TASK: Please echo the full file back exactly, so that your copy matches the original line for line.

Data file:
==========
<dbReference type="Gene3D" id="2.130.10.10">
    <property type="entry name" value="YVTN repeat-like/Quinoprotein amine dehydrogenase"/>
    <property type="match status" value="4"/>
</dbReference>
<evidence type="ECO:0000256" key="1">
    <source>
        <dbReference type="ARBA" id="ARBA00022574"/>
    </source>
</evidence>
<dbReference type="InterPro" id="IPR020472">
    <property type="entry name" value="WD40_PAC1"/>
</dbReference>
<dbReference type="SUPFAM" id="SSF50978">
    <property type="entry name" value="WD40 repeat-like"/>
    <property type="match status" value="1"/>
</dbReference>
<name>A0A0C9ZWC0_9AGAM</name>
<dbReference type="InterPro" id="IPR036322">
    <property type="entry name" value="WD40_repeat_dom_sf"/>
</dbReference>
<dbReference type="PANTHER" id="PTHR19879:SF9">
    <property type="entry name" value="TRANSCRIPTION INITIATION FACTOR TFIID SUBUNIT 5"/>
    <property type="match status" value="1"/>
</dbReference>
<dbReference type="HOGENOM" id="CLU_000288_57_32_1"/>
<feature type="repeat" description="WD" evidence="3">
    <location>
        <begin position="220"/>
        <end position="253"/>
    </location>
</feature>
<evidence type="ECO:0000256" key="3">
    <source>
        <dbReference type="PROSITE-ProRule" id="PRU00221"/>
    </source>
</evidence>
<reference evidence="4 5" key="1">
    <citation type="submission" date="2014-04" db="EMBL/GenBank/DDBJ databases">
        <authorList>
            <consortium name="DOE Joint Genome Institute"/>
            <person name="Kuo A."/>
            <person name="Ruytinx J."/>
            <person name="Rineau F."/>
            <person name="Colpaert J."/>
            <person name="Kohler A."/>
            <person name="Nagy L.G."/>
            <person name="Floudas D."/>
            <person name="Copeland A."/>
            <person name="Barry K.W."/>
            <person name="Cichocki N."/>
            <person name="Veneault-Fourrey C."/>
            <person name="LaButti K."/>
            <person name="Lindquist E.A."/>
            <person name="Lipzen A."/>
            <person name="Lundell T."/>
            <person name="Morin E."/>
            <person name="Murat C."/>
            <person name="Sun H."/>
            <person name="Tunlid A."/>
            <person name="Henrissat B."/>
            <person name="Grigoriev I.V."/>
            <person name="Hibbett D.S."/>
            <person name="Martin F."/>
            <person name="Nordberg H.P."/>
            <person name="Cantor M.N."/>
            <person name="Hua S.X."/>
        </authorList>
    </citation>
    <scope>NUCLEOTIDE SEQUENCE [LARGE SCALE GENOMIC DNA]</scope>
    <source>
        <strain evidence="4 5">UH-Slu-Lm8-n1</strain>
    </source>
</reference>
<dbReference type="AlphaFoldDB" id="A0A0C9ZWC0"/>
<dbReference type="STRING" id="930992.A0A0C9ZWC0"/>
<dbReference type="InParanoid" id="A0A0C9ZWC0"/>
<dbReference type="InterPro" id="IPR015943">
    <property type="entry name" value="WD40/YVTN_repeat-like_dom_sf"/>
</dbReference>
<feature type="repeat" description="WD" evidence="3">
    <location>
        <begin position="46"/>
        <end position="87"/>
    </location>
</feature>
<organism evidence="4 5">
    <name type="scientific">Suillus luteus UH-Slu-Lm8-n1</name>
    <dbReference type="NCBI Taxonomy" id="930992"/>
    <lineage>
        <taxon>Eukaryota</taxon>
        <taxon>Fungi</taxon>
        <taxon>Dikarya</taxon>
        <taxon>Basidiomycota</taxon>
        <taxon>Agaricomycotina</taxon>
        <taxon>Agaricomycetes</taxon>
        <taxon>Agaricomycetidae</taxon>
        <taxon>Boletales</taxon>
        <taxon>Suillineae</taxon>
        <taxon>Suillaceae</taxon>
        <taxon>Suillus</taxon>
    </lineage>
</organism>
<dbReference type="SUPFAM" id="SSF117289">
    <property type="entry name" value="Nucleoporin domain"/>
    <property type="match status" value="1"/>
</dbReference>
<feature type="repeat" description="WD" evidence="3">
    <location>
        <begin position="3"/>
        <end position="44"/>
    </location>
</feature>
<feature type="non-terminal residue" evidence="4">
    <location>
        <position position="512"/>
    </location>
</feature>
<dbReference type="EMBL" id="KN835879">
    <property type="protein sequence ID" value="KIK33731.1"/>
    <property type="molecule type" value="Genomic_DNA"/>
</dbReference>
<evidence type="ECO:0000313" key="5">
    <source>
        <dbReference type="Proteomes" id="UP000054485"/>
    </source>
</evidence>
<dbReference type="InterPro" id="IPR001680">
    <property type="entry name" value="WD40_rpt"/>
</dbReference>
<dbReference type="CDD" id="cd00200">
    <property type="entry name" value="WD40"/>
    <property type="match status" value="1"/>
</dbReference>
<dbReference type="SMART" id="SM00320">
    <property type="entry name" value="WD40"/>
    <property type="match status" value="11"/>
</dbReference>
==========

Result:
<dbReference type="Gene3D" id="2.130.10.10">
    <property type="entry name" value="YVTN repeat-like/Quinoprotein amine dehydrogenase"/>
    <property type="match status" value="4"/>
</dbReference>
<evidence type="ECO:0000256" key="1">
    <source>
        <dbReference type="ARBA" id="ARBA00022574"/>
    </source>
</evidence>
<dbReference type="InterPro" id="IPR020472">
    <property type="entry name" value="WD40_PAC1"/>
</dbReference>
<dbReference type="SUPFAM" id="SSF50978">
    <property type="entry name" value="WD40 repeat-like"/>
    <property type="match status" value="1"/>
</dbReference>
<name>A0A0C9ZWC0_9AGAM</name>
<dbReference type="InterPro" id="IPR036322">
    <property type="entry name" value="WD40_repeat_dom_sf"/>
</dbReference>
<dbReference type="PANTHER" id="PTHR19879:SF9">
    <property type="entry name" value="TRANSCRIPTION INITIATION FACTOR TFIID SUBUNIT 5"/>
    <property type="match status" value="1"/>
</dbReference>
<dbReference type="HOGENOM" id="CLU_000288_57_32_1"/>
<feature type="repeat" description="WD" evidence="3">
    <location>
        <begin position="220"/>
        <end position="253"/>
    </location>
</feature>
<evidence type="ECO:0000256" key="3">
    <source>
        <dbReference type="PROSITE-ProRule" id="PRU00221"/>
    </source>
</evidence>
<reference evidence="4 5" key="1">
    <citation type="submission" date="2014-04" db="EMBL/GenBank/DDBJ databases">
        <authorList>
            <consortium name="DOE Joint Genome Institute"/>
            <person name="Kuo A."/>
            <person name="Ruytinx J."/>
            <person name="Rineau F."/>
            <person name="Colpaert J."/>
            <person name="Kohler A."/>
            <person name="Nagy L.G."/>
            <person name="Floudas D."/>
            <person name="Copeland A."/>
            <person name="Barry K.W."/>
            <person name="Cichocki N."/>
            <person name="Veneault-Fourrey C."/>
            <person name="LaButti K."/>
            <person name="Lindquist E.A."/>
            <person name="Lipzen A."/>
            <person name="Lundell T."/>
            <person name="Morin E."/>
            <person name="Murat C."/>
            <person name="Sun H."/>
            <person name="Tunlid A."/>
            <person name="Henrissat B."/>
            <person name="Grigoriev I.V."/>
            <person name="Hibbett D.S."/>
            <person name="Martin F."/>
            <person name="Nordberg H.P."/>
            <person name="Cantor M.N."/>
            <person name="Hua S.X."/>
        </authorList>
    </citation>
    <scope>NUCLEOTIDE SEQUENCE [LARGE SCALE GENOMIC DNA]</scope>
    <source>
        <strain evidence="4 5">UH-Slu-Lm8-n1</strain>
    </source>
</reference>
<dbReference type="AlphaFoldDB" id="A0A0C9ZWC0"/>
<dbReference type="STRING" id="930992.A0A0C9ZWC0"/>
<dbReference type="InParanoid" id="A0A0C9ZWC0"/>
<dbReference type="InterPro" id="IPR015943">
    <property type="entry name" value="WD40/YVTN_repeat-like_dom_sf"/>
</dbReference>
<feature type="repeat" description="WD" evidence="3">
    <location>
        <begin position="46"/>
        <end position="87"/>
    </location>
</feature>
<organism evidence="4 5">
    <name type="scientific">Suillus luteus UH-Slu-Lm8-n1</name>
    <dbReference type="NCBI Taxonomy" id="930992"/>
    <lineage>
        <taxon>Eukaryota</taxon>
        <taxon>Fungi</taxon>
        <taxon>Dikarya</taxon>
        <taxon>Basidiomycota</taxon>
        <taxon>Agaricomycotina</taxon>
        <taxon>Agaricomycetes</taxon>
        <taxon>Agaricomycetidae</taxon>
        <taxon>Boletales</taxon>
        <taxon>Suillineae</taxon>
        <taxon>Suillaceae</taxon>
        <taxon>Suillus</taxon>
    </lineage>
</organism>
<dbReference type="SUPFAM" id="SSF117289">
    <property type="entry name" value="Nucleoporin domain"/>
    <property type="match status" value="1"/>
</dbReference>
<feature type="repeat" description="WD" evidence="3">
    <location>
        <begin position="3"/>
        <end position="44"/>
    </location>
</feature>
<feature type="non-terminal residue" evidence="4">
    <location>
        <position position="512"/>
    </location>
</feature>
<dbReference type="EMBL" id="KN835879">
    <property type="protein sequence ID" value="KIK33731.1"/>
    <property type="molecule type" value="Genomic_DNA"/>
</dbReference>
<evidence type="ECO:0000313" key="5">
    <source>
        <dbReference type="Proteomes" id="UP000054485"/>
    </source>
</evidence>
<dbReference type="InterPro" id="IPR001680">
    <property type="entry name" value="WD40_rpt"/>
</dbReference>
<dbReference type="CDD" id="cd00200">
    <property type="entry name" value="WD40"/>
    <property type="match status" value="1"/>
</dbReference>
<dbReference type="SMART" id="SM00320">
    <property type="entry name" value="WD40"/>
    <property type="match status" value="11"/>
</dbReference>